Hey, here's a decent-looking line of busts (though still not as faithful as I'd like them to be) that I stumbled across on an image search. Produced in 2006-2007 by Diamond Select LLC, these were limited to 1,000 pieces and originally retailed for $45. Anybody got any of these?



DeCarlo Rules

August 16, 2019, 02:43:22 am #10 Last Edit: August 16, 2019, 02:48:01 am by DeCarlo Rules
Quote from: Terry1 on August 15, 2019, 02:43:42 pmIt's true.  They're a smaller company.  They don't have the clout or the long term judgment to demand quality licensees.  That's part of why I love them.  They're the runt of the comics industry.  And occasionally some great stuff came out, like those tin figures, or the Dark Horse archives, which are beautifully done.

I googled those Mighty Crusader figures.  Yikes.

I'm kind of bummed out about the Dark Horse Archives series because they only reprinted the public domain stuff (I would be interested in knowing the exact story behind what went on there between DH and ACP), which is also available for free on various websites as digital scans. TBH, I'm not really much of a fan of the 1940s Archie comic book stories. I kind of got a little excited when they started doing the Jughead Archives, but they only did 2 volumes (again, just what was in public domain) and then quit.

Bob Montana's newspaper strip from 1946 (published in hardcover by IDW/Library of American Comics) is a whole different story... why oh why didn't they continue on from the first volume instead of skipping to the so-called Swingin' 1960s (by which time it was no longer a continuity strip, just a gag-a-day strip)? There's absolutely nothing Swingin' about those early sixties strips, either (unlike the comic books of the time, and later), so doubly disappointing, except from the historical perspective (Montana's art is still good, though). SO frustrating.

archiecomicscollector

Quote from: DeCarlo Rules on August 16, 2019, 02:00:11 am
Quote from: archiecomicscollector on August 15, 2019, 07:18:30 pmI do love The Archies by Marx Toys, c. 1975 though. I have a complete set - carrying case, dolls, jalopy and outfits. I wish they would have made additional characters, especially Josie and the Pussycats and Sabrina.

Having a line of toy figures that represents a fairly broad cross-section of the classic Archie Comics characters is the unattainable dream (so it would seem, at least for now). Up to this point, it seems like the most you can hope for is 4 or 5 figures. As of now, you could go with the Dark Horse 'sirocco' statuettes, or the JM Croce/BendEm bendy figures. I'm hoping they add some additional characters to the bendy line-up.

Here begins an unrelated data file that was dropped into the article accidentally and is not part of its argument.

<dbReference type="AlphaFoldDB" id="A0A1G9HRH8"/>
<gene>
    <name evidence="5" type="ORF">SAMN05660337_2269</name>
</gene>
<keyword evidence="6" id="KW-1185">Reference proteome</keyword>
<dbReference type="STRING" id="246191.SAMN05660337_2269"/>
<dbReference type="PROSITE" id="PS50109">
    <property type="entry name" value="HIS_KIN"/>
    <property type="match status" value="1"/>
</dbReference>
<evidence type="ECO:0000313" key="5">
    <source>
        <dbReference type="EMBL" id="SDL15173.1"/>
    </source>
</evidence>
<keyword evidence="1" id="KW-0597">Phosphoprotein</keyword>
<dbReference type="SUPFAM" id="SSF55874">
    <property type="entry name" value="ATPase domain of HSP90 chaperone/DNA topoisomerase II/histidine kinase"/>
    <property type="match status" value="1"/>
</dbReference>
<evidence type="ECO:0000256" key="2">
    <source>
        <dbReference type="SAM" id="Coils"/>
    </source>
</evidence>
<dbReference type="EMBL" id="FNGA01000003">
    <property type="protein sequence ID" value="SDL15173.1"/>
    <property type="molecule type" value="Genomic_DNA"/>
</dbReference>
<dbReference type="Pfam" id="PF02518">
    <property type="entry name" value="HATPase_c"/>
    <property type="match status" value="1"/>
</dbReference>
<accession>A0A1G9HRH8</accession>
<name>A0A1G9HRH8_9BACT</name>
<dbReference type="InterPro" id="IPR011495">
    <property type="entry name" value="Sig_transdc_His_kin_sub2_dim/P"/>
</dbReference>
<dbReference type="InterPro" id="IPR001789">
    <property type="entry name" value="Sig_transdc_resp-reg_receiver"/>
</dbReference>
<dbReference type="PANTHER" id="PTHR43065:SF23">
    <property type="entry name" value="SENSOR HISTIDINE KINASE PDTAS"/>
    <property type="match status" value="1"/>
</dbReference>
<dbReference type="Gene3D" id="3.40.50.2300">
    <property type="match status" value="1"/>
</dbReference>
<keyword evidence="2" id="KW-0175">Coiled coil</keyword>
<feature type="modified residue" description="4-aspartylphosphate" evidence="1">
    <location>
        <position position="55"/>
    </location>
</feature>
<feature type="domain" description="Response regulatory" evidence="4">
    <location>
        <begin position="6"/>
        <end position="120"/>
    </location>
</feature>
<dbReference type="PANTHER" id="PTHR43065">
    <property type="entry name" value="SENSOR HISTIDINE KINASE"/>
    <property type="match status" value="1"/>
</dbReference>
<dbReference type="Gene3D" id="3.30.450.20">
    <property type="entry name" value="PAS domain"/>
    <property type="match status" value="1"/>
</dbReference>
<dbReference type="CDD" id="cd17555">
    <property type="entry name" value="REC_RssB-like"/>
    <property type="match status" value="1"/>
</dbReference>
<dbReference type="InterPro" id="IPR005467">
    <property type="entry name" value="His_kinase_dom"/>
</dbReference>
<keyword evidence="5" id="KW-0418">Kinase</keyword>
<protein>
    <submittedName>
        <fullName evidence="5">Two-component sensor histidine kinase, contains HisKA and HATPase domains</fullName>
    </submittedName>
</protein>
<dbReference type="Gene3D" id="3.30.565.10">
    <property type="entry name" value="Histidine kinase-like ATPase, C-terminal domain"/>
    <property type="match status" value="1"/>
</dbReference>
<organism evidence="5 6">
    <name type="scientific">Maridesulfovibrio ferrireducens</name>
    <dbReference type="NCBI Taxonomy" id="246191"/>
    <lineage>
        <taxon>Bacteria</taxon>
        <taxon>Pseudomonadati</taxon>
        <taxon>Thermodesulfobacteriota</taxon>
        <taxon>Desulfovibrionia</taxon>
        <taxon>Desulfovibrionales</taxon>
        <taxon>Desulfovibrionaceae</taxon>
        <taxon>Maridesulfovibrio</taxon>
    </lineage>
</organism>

Even with all the action figure lines (both mainstream and toy-collector focused) today, we're more likely to see an extended line of RIVERDALE figures (if someone hasn't already done one) than anything from classic Archie. I don't even count the Funko Pop stuff, because it's... "non-representational" I guess is the best word. Or maybe "interpretive", in the design-y sense. I feel like the "designer vinyl" type figures are okay as a way of extending the range of collectibles available to fans of characters from Marvel, DC, and the many movie/TV franchises whose iconic characters have already been done to death many times over as "standard-type" action figures, but I want figures that are representational, source-accurate, and look as much like the characters on the comic page translated into 3 dimensions as possible, so making Pop vinyl figures of those characters when there still has never been a toy line with a decent range of Archie Comics characters seems almost criminal. Articulation or poseability isn't even a main concern, since Archie characters aren't "action heroes" -- a line of faithfully-sculpted PVC figurines would do just fine.

Hey, here's a decent-looking line of busts (though still not as faithful as I'd like them to be) that I stumbled across on an image search. Produced in 2006-2007 by Diamond Select LLC, these were limited to 1,000 pieces and originally retailed for $45. Anybody got any of these?



I do have this set of Archie Comics Busts by Diamond Select Gifts, c. 2006-2007 in my collection! I never saw them in stores, but I picked up most of them at a local antique store last year (Note - I have the originally boxes and numbered certificates too).